Urban Permaculture, Urban Regeneration, etc.
Re-designing cities (on the way to designing for their eventual de-comissioning) is a crucial part of regenerating the earth, as cities have a destructive effect on natural ecosystems, being very concentrated human settlements which remove people (& our consciousness) from the landbase we depend on.
See also main page of the European Commission for more examples
Vitoria-Gasteiz has been declared winner of the European Green Capital Award 2012.
613 HECTARES OF GREEN BELT. 600,000 ANNUAL USES
A Ramsar wetland area HOME OF THE EUROPEAN MINK AND 17 SPECIES OF WATERFOWL.
210 plots of organic farming land.
Sutainable Mobility Plan. New bus network. Two tram lines, 97 kilometres of bicycle lanes, 30 km of pedestrian streets, 5,500 P&R (Park and Ride) lots.
40 Km of pneumatic collection network,
CONSUMPTION OF 117 LITRES OF WATER PER CAPITA
NETWORK PERFORMANCE 88.57%
284 DAYS A YEAR WITH GOOD AIR QUALITY
16 855 SQUARE METRES OF SOLAR THERMAL PANELS INSTALLED IN 2009
Electric vehicle as the key element of the city's strategy
46 m2 of green areas per inhabitant. 130,000 trees in the streets
12 civic centres
About 90% of the population lives within 500 m of basic services
Jason McLennan was named one of the top 40 under 40 most influential individuals in the design and construction field by Building Design & Construction magazine.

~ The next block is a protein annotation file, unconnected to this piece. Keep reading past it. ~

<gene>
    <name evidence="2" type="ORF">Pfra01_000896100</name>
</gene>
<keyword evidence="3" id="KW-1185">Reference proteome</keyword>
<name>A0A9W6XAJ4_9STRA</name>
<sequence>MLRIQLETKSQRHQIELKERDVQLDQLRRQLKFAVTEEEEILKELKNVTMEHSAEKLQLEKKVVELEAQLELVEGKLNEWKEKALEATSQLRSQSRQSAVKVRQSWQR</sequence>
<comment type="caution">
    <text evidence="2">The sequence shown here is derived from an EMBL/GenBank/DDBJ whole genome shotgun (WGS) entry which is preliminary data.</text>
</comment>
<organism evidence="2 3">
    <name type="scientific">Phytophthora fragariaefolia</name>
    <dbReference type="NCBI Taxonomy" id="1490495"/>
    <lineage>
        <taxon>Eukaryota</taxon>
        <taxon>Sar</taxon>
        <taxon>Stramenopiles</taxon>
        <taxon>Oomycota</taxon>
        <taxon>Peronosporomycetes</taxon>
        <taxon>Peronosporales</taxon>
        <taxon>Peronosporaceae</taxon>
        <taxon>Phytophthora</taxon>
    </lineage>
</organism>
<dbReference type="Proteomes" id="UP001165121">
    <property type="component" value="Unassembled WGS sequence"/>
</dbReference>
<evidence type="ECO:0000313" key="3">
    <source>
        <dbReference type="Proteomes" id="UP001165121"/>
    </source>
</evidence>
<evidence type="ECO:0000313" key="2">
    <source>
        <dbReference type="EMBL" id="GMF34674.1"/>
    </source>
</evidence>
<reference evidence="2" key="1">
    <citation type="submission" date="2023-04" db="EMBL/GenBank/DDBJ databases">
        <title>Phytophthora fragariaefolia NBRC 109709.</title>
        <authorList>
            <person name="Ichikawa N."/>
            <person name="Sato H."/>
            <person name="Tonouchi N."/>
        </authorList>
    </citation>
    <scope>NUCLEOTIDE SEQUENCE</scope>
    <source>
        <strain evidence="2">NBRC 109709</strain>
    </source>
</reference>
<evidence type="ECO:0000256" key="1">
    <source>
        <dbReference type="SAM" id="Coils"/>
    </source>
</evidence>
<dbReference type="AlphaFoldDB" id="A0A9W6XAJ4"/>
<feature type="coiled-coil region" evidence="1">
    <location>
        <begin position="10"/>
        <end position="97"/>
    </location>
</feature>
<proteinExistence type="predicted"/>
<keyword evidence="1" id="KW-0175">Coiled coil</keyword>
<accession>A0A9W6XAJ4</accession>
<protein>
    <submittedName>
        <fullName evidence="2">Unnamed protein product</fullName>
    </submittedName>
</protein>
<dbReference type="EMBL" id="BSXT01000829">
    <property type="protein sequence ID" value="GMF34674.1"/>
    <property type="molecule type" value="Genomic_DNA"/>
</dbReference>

He is the chief executive officer of the Cascadia Green Building Council, the Pacific Northwest's leading organization in the field of green building and sustainable development, and author of the Living Building Challenge, an international green building program.
He is also cocreator of Pharos, the most advanced building material rating system in North America, and founder and chief executive officer of Ecotone Publishing, the only dedicated green building publisher in North America.
Also see http://bit.ly/PermaConstruction
in this e-book
Set aside the politics: Data shows that climate change is happening, measurably, now.
And as Vicki Arroyo says, it's time to prepare our homes and cities for the new climate, with its increased risk of flooding, drought and uncertainty.
She illustrates this inspiring talk with bold projects from cities all over the world -- local examples of thinking ahead.
in this e-book:
After working for several years in the 1980′s as a lead designer of large scale corporate projects, in the 1989 Mark embarked on a series of cultural immersion projects with numerous indigenous societies in order to derive place-making patterns which could be applied to urban settings in the United States.
These patterns include broad participation, local ownership, and transference of authority to local populations, creative expression in planned and unplanned processes, and social capital as the primary economic engine of change.
His travels lasted until 1995 when he returned to Portland to undertake a series of creative, culturally restorative initiatives.
See more in the live.permacultureday interview page we did with Marc